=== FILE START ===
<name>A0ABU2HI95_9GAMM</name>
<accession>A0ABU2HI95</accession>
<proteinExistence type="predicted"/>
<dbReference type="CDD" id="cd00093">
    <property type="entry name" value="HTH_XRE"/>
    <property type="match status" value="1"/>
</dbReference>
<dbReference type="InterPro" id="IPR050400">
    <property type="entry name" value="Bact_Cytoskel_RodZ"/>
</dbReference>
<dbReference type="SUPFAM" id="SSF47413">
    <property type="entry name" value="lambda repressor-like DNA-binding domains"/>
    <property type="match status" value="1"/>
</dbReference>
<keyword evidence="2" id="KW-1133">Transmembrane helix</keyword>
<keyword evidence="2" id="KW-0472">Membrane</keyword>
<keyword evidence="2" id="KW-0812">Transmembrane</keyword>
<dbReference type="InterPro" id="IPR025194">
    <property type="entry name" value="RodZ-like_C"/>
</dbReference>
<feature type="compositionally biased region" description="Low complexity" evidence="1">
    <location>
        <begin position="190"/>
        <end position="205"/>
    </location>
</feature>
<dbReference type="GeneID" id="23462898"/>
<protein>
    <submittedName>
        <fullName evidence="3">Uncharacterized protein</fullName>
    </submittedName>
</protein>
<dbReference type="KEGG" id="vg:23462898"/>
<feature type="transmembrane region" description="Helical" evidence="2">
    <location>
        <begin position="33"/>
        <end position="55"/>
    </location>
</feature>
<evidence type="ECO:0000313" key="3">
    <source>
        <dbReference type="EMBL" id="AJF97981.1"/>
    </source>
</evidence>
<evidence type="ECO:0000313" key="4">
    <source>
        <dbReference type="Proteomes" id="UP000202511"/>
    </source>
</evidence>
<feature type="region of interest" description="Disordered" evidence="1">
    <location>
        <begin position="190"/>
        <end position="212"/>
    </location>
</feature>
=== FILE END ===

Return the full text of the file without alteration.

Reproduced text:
<name>A0ABU2HI95_9GAMM</name>
<accession>A0ABU2HI95</accession>
<proteinExistence type="predicted"/>
<dbReference type="CDD" id="cd00093">
    <property type="entry name" value="HTH_XRE"/>
    <property type="match status" value="1"/>
</dbReference>
<dbReference type="InterPro" id="IPR050400">
    <property type="entry name" value="Bact_Cytoskel_RodZ"/>
</dbReference>
<dbReference type="SUPFAM" id="SSF47413">
    <property type="entry name" value="lambda repressor-like DNA-binding domains"/>
    <property type="match status" value="1"/>
</dbReference>
<keyword evidence="2" id="KW-1133">Transmembrane helix</keyword>
<keyword evidence="2" id="KW-0472">Membrane</keyword>
<keyword evidence="2" id="KW-0812">Transmembrane</keyword>
<dbReference type="InterPro" id="IPR025194">
    <property type="entry name" value="RodZ-like_C"/>
</dbReference>
<feature type="compositionally biased region" description="Low complexity" evidence="1">
    <location>
        <begin position="190"/>
        <end position="205"/>
    </location>
</feature>
<dbReference type="GeneID" id="23462898"/>
<protein>
    <submittedName>
        <fullName evidence="3">Uncharacterized protein</fullName>
    </submittedName>
</protein>
<dbReference type="KEGG" id="vg:23462898"/>
<feature type="transmembrane region" description="Helical" evidence="2">
    <location>
        <begin position="33"/>
        <end position="55"/>
    </location>
</feature>
<evidence type="ECO:0000313" key="3">
    <source>
        <dbReference type="EMBL" id="AJF97981.1"/>
    </source>
</evidence>
<evidence type="ECO:0000313" key="4">
    <source>
        <dbReference type="Proteomes" id="UP000202511"/>
    </source>
</evidence>
<feature type="region of interest" description="Disordered" evidence="1">
    <location>
        <begin position="190"/>
        <end position="212"/>
    </location>
</feature>